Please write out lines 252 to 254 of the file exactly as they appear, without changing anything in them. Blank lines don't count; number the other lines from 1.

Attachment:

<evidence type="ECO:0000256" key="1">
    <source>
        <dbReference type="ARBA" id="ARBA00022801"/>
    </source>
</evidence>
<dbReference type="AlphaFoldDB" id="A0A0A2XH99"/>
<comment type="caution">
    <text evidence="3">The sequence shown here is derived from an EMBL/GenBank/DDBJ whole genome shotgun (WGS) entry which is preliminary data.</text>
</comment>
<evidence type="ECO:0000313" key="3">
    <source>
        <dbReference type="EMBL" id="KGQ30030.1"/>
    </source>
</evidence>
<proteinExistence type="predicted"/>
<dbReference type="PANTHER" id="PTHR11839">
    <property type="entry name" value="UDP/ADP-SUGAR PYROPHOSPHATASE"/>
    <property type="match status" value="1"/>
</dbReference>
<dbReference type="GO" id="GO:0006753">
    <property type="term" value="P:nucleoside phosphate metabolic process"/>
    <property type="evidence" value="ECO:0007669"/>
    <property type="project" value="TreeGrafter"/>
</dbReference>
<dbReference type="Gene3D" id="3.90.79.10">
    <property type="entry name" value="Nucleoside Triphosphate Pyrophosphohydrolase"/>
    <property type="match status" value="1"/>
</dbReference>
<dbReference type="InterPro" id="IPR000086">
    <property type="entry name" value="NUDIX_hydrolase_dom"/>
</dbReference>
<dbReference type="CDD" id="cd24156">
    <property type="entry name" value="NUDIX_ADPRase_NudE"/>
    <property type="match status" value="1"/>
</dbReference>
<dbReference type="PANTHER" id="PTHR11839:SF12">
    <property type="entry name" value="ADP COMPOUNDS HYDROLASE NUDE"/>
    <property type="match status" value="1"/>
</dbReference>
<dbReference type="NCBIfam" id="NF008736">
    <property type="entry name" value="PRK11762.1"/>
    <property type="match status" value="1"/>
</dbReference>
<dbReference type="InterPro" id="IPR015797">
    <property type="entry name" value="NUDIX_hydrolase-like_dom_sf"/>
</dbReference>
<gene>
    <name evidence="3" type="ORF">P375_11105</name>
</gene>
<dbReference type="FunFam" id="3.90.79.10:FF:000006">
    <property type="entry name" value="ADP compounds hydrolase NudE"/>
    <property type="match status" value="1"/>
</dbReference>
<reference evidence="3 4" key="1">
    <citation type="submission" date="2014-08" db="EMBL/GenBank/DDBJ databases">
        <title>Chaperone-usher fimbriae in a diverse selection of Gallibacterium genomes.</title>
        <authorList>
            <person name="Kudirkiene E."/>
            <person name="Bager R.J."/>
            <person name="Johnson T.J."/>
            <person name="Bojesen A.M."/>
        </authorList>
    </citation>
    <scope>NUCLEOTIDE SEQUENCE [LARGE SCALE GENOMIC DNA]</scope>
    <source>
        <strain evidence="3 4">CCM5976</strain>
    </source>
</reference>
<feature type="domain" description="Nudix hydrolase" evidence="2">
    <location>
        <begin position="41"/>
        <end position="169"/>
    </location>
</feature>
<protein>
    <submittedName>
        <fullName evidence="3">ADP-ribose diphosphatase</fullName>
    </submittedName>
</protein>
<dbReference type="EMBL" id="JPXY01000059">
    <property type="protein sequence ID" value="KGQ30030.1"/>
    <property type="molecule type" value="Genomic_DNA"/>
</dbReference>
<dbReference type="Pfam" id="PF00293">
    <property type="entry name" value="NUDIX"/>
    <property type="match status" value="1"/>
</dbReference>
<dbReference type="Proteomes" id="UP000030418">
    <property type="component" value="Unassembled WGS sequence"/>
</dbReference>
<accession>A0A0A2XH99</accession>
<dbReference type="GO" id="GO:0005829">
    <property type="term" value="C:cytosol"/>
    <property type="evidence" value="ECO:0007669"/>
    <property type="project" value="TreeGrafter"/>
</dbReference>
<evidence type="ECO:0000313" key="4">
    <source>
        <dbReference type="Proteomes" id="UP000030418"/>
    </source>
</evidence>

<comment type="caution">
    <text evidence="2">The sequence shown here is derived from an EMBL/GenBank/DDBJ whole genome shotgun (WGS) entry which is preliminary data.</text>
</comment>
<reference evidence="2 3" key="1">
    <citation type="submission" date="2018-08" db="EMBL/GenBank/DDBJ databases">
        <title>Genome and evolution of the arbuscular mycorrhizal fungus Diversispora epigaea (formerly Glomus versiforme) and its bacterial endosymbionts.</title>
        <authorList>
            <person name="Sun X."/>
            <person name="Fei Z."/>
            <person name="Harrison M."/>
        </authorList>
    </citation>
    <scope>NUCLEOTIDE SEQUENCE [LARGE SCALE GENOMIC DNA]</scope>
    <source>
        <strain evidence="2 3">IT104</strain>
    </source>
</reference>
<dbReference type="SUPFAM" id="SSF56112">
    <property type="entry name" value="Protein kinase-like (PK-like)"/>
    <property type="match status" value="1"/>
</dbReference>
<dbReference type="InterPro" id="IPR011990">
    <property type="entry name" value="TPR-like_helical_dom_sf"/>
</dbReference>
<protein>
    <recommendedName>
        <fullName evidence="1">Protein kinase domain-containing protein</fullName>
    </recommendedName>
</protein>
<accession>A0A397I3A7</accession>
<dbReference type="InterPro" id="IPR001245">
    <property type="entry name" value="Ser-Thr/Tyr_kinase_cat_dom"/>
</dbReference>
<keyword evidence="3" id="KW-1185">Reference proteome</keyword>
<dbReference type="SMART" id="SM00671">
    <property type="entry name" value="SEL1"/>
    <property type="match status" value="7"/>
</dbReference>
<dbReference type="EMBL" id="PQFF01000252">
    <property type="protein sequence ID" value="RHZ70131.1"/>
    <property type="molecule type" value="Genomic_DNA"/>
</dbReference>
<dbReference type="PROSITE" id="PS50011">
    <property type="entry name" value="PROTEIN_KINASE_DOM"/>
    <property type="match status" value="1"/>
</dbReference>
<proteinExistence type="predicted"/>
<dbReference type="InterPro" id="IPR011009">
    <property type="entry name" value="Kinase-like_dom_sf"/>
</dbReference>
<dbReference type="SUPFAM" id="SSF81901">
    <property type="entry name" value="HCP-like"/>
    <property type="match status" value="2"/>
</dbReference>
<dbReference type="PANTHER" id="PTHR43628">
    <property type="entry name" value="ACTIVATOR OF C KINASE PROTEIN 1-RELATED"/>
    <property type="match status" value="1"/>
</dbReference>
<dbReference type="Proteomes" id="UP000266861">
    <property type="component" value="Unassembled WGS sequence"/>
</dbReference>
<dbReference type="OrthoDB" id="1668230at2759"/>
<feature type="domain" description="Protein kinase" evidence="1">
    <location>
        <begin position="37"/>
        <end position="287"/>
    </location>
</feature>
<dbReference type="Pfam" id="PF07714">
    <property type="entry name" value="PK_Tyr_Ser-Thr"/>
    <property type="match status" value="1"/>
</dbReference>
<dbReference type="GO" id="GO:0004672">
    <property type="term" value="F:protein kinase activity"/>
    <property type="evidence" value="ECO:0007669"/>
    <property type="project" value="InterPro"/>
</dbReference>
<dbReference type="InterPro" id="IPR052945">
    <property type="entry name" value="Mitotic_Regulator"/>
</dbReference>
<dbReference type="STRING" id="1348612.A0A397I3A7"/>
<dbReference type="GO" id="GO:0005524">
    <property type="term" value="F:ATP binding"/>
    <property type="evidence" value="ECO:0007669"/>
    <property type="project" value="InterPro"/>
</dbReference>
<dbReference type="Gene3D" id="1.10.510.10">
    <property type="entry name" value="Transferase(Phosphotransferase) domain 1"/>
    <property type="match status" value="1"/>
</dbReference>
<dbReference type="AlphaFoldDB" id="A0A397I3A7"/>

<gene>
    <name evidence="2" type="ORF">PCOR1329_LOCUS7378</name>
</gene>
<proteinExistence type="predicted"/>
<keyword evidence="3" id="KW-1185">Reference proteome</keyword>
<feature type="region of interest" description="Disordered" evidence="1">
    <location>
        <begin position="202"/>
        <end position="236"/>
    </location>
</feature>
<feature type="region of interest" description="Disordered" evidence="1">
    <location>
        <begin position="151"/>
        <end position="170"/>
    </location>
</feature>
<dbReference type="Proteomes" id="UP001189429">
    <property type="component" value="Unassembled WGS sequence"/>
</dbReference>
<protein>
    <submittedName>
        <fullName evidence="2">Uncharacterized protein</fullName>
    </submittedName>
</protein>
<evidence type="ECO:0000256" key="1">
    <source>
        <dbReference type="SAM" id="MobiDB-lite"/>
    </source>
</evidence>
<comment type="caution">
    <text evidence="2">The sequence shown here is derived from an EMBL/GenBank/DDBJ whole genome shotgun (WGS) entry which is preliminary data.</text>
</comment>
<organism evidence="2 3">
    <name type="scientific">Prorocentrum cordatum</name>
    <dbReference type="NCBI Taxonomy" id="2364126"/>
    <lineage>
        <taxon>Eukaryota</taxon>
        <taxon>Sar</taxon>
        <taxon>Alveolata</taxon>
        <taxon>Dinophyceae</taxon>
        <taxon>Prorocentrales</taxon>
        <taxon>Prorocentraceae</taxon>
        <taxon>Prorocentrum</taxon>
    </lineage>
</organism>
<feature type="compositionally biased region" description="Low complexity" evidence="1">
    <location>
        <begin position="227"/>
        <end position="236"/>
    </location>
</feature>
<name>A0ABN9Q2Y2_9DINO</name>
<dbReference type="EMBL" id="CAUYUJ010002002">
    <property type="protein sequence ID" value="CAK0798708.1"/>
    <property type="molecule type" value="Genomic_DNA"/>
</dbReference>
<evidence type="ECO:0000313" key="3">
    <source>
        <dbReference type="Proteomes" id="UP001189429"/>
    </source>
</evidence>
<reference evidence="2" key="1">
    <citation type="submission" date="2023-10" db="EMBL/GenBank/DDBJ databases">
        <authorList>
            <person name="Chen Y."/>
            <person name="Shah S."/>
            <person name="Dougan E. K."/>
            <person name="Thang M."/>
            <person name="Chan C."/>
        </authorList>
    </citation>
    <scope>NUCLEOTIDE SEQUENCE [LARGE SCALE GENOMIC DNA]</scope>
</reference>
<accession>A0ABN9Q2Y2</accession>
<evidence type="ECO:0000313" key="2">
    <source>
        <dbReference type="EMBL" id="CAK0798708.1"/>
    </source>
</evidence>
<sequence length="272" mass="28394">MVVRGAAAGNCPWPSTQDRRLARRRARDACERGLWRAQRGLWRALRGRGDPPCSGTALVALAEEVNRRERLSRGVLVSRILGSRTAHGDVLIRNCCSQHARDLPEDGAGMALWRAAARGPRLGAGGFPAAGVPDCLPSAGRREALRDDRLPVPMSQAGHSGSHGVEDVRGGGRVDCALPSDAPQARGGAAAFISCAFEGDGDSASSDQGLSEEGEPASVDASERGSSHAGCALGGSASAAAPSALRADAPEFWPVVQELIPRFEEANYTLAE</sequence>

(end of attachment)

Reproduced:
        <dbReference type="Proteomes" id="UP001189429"/>
    </source>
</evidence>